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Risk Management: Asset Allocation

Whether your retirement is years away or right around the corner, your investment portfolio should be designed with your financial goals in mind. It needs to be forward-thinking enough to handle the whims of the market but flexible enough to make changes on the fly. One of the most important concepts for any investor to understand is asset allocation. Put simply, asset allocation describes the division of stocks, bonds, and cash that make up your investment portfolio. Although this concept is straightforward, it has one of the largest impacts on your financial future.

Retirement Funding
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What are I bonds and how might they add value to your investment strategy?

With inflation at highs we haven’t seen since the early 1980’s, government issued “I Bonds” have been a hot topic. We want to provide everyone with a general overview of how they work. An I Bond is a savings bond that earns interest based on combining a fixed rate and an inflation rate. The fixed rate (which is currently 0%) is fixed for however long you hold the bond and the inflation rate (currently 9.62%) can change twice a year based on when you purchased the bond. This means that I bonds are currently paying 9.62% annual interest through this October 2022. The interest is compounded and is added to the principal semiannually. The interest rate on the bond can never go below 0%. Individuals can purchase a maximum of $10,000 total in a calendar year. You can also buy an additional $10,000 through estates, businesses, and trusts per year.

Investing
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Risk Management: Dollar-Cost Averaging

Smart investors know that trying to time the market is often a losing game. Instead, you plan ahead and invest in such a way as to minimize risk and maximize your returns. Whether you’re a seasoned investor or just getting started, dollar-cost averaging could be beneficial.

Investing
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Inflation Creeping into Personal Finances

If you have a balance on a credit card or an adjustable rate mortgage, you might be noticing changes in your payments. Higher interest rates are starting to ripple through the personal finance landscape, and it doesn’t look like that trend will change anytime soon. The Federal Reserve has indicated it plans to keep raising short-term interest rates to help manage inflation, which is at its highest level in 40 years. You’re likely seeing the effects of inflation when buying gas or groceries, and you’ll notice it if you are shopping for a new or used car. The Federal Reserve’s job is to control inflation. By raising interest rates, the Fed hopes to slow spending, bringing down consumer prices.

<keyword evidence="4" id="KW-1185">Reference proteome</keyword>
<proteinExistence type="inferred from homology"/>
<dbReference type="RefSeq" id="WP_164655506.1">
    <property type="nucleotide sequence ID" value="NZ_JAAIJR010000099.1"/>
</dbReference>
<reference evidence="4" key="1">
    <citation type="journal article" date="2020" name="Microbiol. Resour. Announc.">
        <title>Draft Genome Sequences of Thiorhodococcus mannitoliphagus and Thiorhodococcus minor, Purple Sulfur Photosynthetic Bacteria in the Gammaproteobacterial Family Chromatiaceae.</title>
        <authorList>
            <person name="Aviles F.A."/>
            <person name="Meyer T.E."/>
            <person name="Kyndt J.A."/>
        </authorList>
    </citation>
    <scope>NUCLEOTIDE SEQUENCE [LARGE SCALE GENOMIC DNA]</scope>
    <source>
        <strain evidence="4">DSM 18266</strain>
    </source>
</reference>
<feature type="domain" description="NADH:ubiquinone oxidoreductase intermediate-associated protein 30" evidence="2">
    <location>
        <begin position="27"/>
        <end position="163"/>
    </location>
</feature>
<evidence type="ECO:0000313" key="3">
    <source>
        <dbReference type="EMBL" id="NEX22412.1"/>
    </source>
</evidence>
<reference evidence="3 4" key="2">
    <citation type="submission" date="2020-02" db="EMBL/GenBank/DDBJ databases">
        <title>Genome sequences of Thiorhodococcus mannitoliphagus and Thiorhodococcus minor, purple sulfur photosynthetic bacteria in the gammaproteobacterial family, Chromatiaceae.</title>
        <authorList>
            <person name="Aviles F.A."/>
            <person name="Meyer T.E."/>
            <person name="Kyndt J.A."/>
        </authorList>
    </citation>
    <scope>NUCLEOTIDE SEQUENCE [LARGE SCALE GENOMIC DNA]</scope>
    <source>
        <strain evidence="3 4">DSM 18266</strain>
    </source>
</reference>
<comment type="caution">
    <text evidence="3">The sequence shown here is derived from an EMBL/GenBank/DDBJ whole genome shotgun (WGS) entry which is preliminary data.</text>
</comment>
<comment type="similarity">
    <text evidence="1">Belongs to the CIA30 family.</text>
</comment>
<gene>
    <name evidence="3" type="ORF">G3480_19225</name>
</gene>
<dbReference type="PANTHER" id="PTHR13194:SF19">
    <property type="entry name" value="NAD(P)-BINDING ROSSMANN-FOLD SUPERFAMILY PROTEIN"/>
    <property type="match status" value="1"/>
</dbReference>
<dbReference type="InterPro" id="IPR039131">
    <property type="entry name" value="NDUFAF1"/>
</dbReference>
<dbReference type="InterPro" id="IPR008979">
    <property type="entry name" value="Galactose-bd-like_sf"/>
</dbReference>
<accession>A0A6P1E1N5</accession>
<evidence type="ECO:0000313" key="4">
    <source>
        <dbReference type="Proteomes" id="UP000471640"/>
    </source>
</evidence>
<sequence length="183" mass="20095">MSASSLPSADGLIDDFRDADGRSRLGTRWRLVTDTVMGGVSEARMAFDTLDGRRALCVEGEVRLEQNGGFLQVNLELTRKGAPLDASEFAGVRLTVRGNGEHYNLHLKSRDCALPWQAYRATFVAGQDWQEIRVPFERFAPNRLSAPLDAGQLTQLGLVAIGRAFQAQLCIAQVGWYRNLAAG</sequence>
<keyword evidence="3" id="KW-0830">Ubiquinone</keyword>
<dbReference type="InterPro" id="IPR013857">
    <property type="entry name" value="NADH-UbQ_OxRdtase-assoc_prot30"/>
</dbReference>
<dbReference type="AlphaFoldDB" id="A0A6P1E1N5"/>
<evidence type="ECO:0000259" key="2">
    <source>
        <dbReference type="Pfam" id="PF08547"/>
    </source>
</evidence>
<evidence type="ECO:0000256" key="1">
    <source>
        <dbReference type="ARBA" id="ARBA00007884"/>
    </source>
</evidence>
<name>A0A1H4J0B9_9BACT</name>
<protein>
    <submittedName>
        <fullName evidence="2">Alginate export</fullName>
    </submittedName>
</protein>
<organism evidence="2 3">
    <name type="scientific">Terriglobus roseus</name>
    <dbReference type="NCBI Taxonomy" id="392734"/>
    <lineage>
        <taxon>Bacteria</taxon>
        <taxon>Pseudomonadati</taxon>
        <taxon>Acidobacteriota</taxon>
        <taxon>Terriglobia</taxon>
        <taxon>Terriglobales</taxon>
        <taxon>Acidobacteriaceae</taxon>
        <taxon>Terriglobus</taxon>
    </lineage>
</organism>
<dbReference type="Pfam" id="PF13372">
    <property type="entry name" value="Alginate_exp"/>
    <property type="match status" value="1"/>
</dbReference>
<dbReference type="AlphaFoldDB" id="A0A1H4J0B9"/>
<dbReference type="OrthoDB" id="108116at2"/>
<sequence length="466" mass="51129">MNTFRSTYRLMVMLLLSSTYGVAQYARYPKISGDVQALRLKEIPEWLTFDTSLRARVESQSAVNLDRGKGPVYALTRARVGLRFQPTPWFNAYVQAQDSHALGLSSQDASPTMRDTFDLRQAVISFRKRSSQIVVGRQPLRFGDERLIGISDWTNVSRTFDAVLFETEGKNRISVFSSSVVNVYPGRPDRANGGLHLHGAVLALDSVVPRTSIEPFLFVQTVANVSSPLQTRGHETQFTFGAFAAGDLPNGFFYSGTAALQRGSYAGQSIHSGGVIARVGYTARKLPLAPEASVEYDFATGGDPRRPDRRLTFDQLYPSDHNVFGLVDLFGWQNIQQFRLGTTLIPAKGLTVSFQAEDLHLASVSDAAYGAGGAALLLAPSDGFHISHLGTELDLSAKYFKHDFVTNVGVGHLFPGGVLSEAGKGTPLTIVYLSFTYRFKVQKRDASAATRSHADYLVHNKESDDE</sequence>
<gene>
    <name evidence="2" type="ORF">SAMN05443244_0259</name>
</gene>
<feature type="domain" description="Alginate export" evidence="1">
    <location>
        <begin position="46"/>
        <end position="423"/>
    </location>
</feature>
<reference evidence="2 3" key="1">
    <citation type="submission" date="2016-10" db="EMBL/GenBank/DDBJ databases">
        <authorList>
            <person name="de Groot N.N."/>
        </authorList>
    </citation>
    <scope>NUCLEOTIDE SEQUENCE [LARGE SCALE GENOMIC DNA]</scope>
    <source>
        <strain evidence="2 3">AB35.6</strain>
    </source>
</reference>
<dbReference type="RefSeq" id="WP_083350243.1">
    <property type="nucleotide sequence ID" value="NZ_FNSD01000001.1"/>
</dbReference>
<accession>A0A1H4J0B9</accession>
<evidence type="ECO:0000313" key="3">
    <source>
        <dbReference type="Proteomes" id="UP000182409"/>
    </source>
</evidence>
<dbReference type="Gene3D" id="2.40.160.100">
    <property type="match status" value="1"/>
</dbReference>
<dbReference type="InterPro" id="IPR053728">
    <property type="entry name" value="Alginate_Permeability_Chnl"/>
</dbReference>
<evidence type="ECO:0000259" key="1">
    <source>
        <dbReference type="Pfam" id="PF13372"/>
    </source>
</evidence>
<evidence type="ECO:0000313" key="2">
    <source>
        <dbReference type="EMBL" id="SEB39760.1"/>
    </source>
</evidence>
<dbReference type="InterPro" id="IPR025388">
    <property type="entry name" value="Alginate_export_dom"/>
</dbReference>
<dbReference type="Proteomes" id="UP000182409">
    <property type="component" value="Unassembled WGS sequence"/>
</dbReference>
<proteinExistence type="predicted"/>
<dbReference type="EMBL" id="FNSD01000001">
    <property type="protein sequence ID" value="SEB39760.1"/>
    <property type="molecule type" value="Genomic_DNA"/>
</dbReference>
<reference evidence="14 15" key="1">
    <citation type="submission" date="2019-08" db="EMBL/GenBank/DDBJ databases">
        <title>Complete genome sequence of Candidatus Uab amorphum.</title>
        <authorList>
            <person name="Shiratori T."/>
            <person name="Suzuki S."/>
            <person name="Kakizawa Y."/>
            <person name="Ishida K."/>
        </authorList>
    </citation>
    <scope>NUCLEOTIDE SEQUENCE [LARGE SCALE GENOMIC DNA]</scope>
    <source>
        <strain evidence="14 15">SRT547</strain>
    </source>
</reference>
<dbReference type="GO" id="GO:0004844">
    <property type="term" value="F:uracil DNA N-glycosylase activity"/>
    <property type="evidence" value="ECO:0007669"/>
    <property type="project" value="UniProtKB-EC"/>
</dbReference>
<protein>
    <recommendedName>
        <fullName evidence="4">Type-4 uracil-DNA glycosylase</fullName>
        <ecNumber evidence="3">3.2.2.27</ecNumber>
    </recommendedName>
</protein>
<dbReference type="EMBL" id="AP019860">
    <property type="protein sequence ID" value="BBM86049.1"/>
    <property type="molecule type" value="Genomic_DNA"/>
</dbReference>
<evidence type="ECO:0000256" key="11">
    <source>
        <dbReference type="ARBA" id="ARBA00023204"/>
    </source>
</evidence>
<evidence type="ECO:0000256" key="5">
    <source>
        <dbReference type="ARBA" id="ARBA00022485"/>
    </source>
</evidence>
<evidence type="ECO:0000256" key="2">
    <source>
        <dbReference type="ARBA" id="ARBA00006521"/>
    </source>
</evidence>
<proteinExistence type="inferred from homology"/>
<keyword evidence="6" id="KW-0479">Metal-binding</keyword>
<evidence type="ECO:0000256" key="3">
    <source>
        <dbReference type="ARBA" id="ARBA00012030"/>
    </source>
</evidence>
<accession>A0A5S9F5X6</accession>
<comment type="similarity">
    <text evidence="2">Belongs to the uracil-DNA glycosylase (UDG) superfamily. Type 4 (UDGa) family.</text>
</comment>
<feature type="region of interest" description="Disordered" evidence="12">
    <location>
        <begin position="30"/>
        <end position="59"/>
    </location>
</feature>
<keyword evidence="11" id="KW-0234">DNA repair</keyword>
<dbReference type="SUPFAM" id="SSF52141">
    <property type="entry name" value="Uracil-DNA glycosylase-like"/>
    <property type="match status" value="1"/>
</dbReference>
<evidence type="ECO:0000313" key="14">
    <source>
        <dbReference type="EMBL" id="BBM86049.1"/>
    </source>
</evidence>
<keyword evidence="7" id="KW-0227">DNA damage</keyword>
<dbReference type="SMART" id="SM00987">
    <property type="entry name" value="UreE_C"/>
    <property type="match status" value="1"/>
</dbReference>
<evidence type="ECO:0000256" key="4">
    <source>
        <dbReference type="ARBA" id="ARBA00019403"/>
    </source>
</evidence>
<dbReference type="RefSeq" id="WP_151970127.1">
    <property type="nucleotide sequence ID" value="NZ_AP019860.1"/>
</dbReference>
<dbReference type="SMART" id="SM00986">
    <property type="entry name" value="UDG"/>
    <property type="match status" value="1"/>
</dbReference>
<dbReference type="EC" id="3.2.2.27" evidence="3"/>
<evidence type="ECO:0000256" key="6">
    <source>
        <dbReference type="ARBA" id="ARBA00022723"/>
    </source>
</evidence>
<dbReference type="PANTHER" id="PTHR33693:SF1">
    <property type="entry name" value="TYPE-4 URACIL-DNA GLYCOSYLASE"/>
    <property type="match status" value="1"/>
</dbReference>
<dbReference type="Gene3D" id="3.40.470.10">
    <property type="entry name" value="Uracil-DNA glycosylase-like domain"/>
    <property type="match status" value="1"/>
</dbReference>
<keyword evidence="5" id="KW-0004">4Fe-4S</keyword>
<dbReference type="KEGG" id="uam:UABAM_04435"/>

Insights
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Think ESG Investing This Earth Day

Earth Day is on Friday, April 22. Celebrate Mother Earth by taking the day to get outside, enjoy nature, and consider your role in your community. We all want to make small changes to make the world a better place, and some of these changes can take place through your investment portfolio! This article discusses Environmental, Social, and Governance (ESG) investing, how to get started, and the difference it can make for both your investments and the environment.

Investing
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Ukraine and Market Volatility

What is unfolding in Ukraine is extremely troubling. As Russia presses its military advantage, it is inspiring to see Ukrainians defending their country. And while the images of fleeing refugees and bombed out maternity wards create strong emotions, as your financial advisor, we’re here to help you keep those emotions in check as it relates to your financial planning. Markets were volatile prior to the invasion and have become even more so over the past few weeks. As we monitor the situation closely, nobody can predict market moves. We’ve seen broad selloffs followed by huge rallies – sometimes within the same trading session! Volatility will most likely continue, at least for the short term, as investors weigh the impact of rising inflation, energy prices, supply-chain disruptions, and interest rates. Signs of escalation or de-escalation in Ukraine will continue to move the indices.

Investing